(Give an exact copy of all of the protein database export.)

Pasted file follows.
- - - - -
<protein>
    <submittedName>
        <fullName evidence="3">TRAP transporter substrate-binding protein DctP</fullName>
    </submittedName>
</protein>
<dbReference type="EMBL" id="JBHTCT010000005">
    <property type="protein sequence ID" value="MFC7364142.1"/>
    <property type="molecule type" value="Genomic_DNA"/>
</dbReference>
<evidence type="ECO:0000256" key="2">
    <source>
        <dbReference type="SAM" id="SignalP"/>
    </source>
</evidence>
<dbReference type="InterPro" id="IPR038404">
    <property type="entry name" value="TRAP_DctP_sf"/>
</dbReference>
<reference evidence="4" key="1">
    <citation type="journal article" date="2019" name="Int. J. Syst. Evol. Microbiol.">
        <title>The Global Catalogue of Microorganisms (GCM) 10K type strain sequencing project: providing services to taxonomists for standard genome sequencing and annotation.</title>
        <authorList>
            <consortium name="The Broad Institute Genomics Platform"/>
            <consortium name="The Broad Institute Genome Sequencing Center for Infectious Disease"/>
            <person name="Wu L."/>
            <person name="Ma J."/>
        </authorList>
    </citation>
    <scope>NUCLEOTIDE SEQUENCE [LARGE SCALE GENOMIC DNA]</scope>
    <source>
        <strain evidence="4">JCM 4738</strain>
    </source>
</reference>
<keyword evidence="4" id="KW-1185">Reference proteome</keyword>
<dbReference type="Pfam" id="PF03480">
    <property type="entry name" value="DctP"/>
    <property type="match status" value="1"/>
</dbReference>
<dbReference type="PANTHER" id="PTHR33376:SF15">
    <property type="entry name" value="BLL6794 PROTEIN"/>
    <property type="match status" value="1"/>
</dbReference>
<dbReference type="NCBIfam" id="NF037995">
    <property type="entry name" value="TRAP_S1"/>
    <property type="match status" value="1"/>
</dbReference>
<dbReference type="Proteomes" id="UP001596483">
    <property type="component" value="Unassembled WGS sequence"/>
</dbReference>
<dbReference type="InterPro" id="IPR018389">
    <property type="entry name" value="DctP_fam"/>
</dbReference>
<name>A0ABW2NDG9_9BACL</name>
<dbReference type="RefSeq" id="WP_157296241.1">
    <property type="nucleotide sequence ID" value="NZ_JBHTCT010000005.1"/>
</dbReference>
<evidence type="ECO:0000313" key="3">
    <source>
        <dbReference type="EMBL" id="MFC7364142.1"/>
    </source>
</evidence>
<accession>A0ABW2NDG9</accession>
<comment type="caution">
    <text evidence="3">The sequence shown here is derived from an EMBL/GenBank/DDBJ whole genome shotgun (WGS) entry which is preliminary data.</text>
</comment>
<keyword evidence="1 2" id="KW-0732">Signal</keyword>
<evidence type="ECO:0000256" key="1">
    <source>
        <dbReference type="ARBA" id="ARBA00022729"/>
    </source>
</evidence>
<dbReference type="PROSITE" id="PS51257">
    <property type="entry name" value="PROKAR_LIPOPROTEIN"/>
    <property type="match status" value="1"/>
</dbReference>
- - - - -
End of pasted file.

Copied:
<protein>
    <submittedName>
        <fullName evidence="3">TRAP transporter substrate-binding protein DctP</fullName>
    </submittedName>
</protein>
<dbReference type="EMBL" id="JBHTCT010000005">
    <property type="protein sequence ID" value="MFC7364142.1"/>
    <property type="molecule type" value="Genomic_DNA"/>
</dbReference>
<evidence type="ECO:0000256" key="2">
    <source>
        <dbReference type="SAM" id="SignalP"/>
    </source>
</evidence>
<dbReference type="InterPro" id="IPR038404">
    <property type="entry name" value="TRAP_DctP_sf"/>
</dbReference>
<reference evidence="4" key="1">
    <citation type="journal article" date="2019" name="Int. J. Syst. Evol. Microbiol.">
        <title>The Global Catalogue of Microorganisms (GCM) 10K type strain sequencing project: providing services to taxonomists for standard genome sequencing and annotation.</title>
        <authorList>
            <consortium name="The Broad Institute Genomics Platform"/>
            <consortium name="The Broad Institute Genome Sequencing Center for Infectious Disease"/>
            <person name="Wu L."/>
            <person name="Ma J."/>
        </authorList>
    </citation>
    <scope>NUCLEOTIDE SEQUENCE [LARGE SCALE GENOMIC DNA]</scope>
    <source>
        <strain evidence="4">JCM 4738</strain>
    </source>
</reference>
<keyword evidence="4" id="KW-1185">Reference proteome</keyword>
<dbReference type="Pfam" id="PF03480">
    <property type="entry name" value="DctP"/>
    <property type="match status" value="1"/>
</dbReference>
<dbReference type="PANTHER" id="PTHR33376:SF15">
    <property type="entry name" value="BLL6794 PROTEIN"/>
    <property type="match status" value="1"/>
</dbReference>
<dbReference type="NCBIfam" id="NF037995">
    <property type="entry name" value="TRAP_S1"/>
    <property type="match status" value="1"/>
</dbReference>
<dbReference type="Proteomes" id="UP001596483">
    <property type="component" value="Unassembled WGS sequence"/>
</dbReference>
<dbReference type="InterPro" id="IPR018389">
    <property type="entry name" value="DctP_fam"/>
</dbReference>
<name>A0ABW2NDG9_9BACL</name>
<dbReference type="RefSeq" id="WP_157296241.1">
    <property type="nucleotide sequence ID" value="NZ_JBHTCT010000005.1"/>
</dbReference>
<evidence type="ECO:0000313" key="3">
    <source>
        <dbReference type="EMBL" id="MFC7364142.1"/>
    </source>
</evidence>
<accession>A0ABW2NDG9</accession>
<comment type="caution">
    <text evidence="3">The sequence shown here is derived from an EMBL/GenBank/DDBJ whole genome shotgun (WGS) entry which is preliminary data.</text>
</comment>
<keyword evidence="1 2" id="KW-0732">Signal</keyword>
<evidence type="ECO:0000256" key="1">
    <source>
        <dbReference type="ARBA" id="ARBA00022729"/>
    </source>
</evidence>
<dbReference type="PROSITE" id="PS51257">
    <property type="entry name" value="PROKAR_LIPOPROTEIN"/>
    <property type="match status" value="1"/>
</dbReference>